Yesterday a client’s in-house lawyer said he really liked how I’d quickly reformatted a vendor’s contract, in Microsoft Word, to make it easier for us to do a page-turn review on a conference call. Here are some “before” and “after” screen shots to illustrate; there’s a more-detailed explanation below.
The first screen shot is a “before” version; it shows a clause from the original contract form as received from the vendor:
The second is an “after” screen shot of the same clause, after I’d expanded the margins; broken up a long paragraph; increased the font size and line spacing; and added line numbering for easier reference during conference calls:
The third screen shot shows part of the forum-selection clause, with a long paragraph broken up, and with one portion flagged with yellow highlighting to indicate to the in-house counsel that this was a part that needed his review:
Table of contents
Explanation: What I did
Here’s what I’d done:
- widened the margins, thus shortening each line of text;
- increased the line spacing to 1.5 lines;
- increased the font size;
- broken up some really-long paragraphs;
- added left-margin line numbering that continued throughout the document — that way, on our conference call, it was easy to say, please turn to Line 517 and have the other participants go right there;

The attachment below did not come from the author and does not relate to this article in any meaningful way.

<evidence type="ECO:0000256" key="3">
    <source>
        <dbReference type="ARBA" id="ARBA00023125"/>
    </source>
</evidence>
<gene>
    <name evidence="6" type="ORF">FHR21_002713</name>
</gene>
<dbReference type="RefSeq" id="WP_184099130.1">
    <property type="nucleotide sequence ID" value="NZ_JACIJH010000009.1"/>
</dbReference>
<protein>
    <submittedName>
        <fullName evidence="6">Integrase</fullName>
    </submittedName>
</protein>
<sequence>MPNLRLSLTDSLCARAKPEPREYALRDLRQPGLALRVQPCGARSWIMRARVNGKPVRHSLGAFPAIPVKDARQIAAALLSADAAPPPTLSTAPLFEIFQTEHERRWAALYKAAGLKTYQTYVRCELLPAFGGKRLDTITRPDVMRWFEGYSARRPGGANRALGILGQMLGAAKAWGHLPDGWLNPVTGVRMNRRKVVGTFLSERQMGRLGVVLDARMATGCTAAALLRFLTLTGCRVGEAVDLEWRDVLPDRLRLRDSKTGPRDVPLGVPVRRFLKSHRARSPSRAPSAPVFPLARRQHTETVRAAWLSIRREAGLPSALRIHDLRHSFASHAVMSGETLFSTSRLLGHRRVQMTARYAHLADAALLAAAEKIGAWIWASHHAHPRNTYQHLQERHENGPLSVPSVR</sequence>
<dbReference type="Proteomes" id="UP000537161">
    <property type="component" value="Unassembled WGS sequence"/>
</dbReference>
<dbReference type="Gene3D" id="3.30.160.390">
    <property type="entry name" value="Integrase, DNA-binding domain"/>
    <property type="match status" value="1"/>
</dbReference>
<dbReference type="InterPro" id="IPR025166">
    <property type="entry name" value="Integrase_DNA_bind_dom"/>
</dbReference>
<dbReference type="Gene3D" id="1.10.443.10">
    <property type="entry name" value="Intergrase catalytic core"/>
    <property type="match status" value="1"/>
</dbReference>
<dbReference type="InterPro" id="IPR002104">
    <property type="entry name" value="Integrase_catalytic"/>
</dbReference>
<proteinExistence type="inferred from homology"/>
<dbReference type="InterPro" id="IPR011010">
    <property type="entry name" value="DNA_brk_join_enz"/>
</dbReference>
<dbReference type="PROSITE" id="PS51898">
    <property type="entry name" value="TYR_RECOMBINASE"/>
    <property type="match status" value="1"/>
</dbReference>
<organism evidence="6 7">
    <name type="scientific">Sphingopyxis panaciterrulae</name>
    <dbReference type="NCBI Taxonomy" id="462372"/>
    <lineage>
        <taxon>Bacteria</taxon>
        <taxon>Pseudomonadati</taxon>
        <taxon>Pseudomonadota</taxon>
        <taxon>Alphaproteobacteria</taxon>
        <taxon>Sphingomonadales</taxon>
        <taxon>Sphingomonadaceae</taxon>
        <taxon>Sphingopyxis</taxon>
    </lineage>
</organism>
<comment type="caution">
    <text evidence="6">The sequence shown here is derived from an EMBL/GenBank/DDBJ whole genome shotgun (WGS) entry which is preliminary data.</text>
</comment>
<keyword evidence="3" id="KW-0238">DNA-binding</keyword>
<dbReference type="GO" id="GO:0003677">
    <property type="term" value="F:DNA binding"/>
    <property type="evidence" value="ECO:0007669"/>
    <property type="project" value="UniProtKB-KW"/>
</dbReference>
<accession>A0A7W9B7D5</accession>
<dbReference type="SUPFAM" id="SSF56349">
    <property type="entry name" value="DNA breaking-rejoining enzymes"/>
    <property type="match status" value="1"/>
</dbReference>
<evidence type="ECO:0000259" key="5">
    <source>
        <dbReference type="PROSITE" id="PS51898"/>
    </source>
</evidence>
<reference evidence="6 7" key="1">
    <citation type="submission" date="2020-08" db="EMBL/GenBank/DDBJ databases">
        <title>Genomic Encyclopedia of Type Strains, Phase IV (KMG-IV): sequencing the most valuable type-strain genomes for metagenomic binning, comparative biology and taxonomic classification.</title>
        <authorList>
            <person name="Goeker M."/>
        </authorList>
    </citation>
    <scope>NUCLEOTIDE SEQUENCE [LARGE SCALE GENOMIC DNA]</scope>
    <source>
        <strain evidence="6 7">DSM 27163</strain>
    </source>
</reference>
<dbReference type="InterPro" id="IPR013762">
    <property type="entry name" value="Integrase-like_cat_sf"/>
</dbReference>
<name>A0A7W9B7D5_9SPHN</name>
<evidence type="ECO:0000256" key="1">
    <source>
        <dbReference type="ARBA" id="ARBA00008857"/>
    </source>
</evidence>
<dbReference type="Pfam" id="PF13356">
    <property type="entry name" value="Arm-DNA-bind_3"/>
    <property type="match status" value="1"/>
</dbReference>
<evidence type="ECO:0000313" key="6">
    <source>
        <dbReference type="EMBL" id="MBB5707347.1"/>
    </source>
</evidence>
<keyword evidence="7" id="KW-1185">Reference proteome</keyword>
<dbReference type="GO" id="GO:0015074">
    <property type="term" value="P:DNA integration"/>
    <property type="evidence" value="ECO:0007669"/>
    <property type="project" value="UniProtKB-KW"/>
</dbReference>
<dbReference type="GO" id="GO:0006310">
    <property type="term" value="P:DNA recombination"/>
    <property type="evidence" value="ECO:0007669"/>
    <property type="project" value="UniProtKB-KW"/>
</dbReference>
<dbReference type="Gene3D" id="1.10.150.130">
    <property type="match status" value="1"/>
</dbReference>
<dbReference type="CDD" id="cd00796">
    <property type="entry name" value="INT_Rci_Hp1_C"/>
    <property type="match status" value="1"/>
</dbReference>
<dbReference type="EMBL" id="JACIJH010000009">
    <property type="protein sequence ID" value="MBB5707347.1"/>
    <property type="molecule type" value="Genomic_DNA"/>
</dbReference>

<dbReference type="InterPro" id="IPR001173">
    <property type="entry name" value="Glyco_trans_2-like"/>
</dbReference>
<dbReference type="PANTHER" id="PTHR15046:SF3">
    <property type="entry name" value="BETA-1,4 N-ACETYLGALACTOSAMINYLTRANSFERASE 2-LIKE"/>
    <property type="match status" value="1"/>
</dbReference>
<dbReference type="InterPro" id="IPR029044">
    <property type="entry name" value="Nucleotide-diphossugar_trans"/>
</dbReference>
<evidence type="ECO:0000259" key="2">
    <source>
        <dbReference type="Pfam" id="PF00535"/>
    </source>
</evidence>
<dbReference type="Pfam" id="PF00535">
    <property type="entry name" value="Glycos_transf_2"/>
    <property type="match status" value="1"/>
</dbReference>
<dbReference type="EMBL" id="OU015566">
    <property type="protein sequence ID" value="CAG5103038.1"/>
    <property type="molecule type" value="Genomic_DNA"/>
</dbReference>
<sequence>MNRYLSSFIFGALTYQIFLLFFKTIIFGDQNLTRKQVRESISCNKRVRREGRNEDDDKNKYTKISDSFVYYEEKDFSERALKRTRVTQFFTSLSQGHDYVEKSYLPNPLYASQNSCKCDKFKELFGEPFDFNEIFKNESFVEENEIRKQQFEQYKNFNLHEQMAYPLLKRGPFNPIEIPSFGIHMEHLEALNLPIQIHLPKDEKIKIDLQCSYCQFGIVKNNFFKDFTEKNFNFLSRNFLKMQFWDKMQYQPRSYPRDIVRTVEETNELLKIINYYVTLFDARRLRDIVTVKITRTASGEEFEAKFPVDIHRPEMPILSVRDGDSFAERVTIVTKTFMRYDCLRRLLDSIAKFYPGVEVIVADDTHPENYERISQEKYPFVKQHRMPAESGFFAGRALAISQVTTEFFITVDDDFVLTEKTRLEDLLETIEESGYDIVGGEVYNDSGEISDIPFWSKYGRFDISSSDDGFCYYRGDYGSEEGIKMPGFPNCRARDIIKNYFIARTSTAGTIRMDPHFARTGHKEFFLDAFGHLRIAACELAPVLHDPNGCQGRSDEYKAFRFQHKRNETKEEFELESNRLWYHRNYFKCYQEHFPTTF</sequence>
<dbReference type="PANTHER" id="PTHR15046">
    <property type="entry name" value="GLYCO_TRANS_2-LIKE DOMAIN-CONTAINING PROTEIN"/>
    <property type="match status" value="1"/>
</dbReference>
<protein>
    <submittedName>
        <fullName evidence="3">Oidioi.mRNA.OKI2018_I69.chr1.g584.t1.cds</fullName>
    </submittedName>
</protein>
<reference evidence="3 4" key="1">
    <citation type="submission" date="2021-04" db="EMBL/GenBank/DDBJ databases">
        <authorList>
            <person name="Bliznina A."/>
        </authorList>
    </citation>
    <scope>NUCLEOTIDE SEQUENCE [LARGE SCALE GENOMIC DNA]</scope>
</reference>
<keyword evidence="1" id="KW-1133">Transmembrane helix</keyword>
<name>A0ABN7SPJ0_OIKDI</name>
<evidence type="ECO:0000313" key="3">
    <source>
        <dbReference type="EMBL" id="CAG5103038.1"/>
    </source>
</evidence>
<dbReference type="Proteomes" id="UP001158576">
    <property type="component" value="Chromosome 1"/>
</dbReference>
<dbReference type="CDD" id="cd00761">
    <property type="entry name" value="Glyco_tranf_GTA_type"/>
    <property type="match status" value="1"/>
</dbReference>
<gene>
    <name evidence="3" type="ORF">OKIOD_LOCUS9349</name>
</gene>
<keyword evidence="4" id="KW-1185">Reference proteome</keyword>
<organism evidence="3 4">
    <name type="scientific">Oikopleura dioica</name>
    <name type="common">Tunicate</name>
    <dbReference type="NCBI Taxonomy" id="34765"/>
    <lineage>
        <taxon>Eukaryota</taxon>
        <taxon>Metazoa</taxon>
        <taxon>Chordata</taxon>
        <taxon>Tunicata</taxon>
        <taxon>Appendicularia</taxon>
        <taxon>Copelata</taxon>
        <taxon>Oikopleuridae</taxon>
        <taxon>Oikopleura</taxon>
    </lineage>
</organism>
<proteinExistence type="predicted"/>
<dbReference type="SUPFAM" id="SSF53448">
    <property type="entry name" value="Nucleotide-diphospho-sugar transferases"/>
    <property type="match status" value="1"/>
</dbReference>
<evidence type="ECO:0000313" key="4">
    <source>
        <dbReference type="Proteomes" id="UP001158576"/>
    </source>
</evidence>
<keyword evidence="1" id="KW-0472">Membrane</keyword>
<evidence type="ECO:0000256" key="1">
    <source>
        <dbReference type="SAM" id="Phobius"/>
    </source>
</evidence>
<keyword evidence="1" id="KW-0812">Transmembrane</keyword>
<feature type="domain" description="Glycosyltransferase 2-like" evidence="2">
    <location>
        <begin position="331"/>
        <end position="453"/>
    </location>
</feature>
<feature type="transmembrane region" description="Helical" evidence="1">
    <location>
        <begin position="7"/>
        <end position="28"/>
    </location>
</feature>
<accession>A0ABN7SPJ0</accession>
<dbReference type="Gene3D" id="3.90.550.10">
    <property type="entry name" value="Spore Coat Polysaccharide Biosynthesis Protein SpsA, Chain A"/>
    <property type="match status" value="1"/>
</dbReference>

- added color-coded highlighting, also with Word, to flag particular provisions that needed decisions or confirmation by the in-house counsel (yellow); the business people (blue); or both (green);
- saved the markup as a PDF document, because Word doesn’t necessarily keep the line numbering consistent on different machines; and
- emailed both the redlined Word document and the PDF to the in-house counsel and business people.
Better substantive review as a result
I do this sort of thing regularly when reviewing contracts. It takes a few minutes, but it’s indisputably worth it, because:
- figuring out where to break up long paragraphs is a great way to be thorough in reviewing a contract; if you leave the document with long paragraphs, your eye might tend to skip over something important;
- if your client must also review the contract, it’ll be much easier for him or her after you’ve reformatted for improved readability;
- if you’ll be negotiating the contract, you’ll have an easier time discussing proposed revisions with the other side.
All of these things will help you get a workable contract to signature sooner.
Drafters: Go and do likewise
Drafters could help by using some of the same formatting principles when they create contract drafts for review.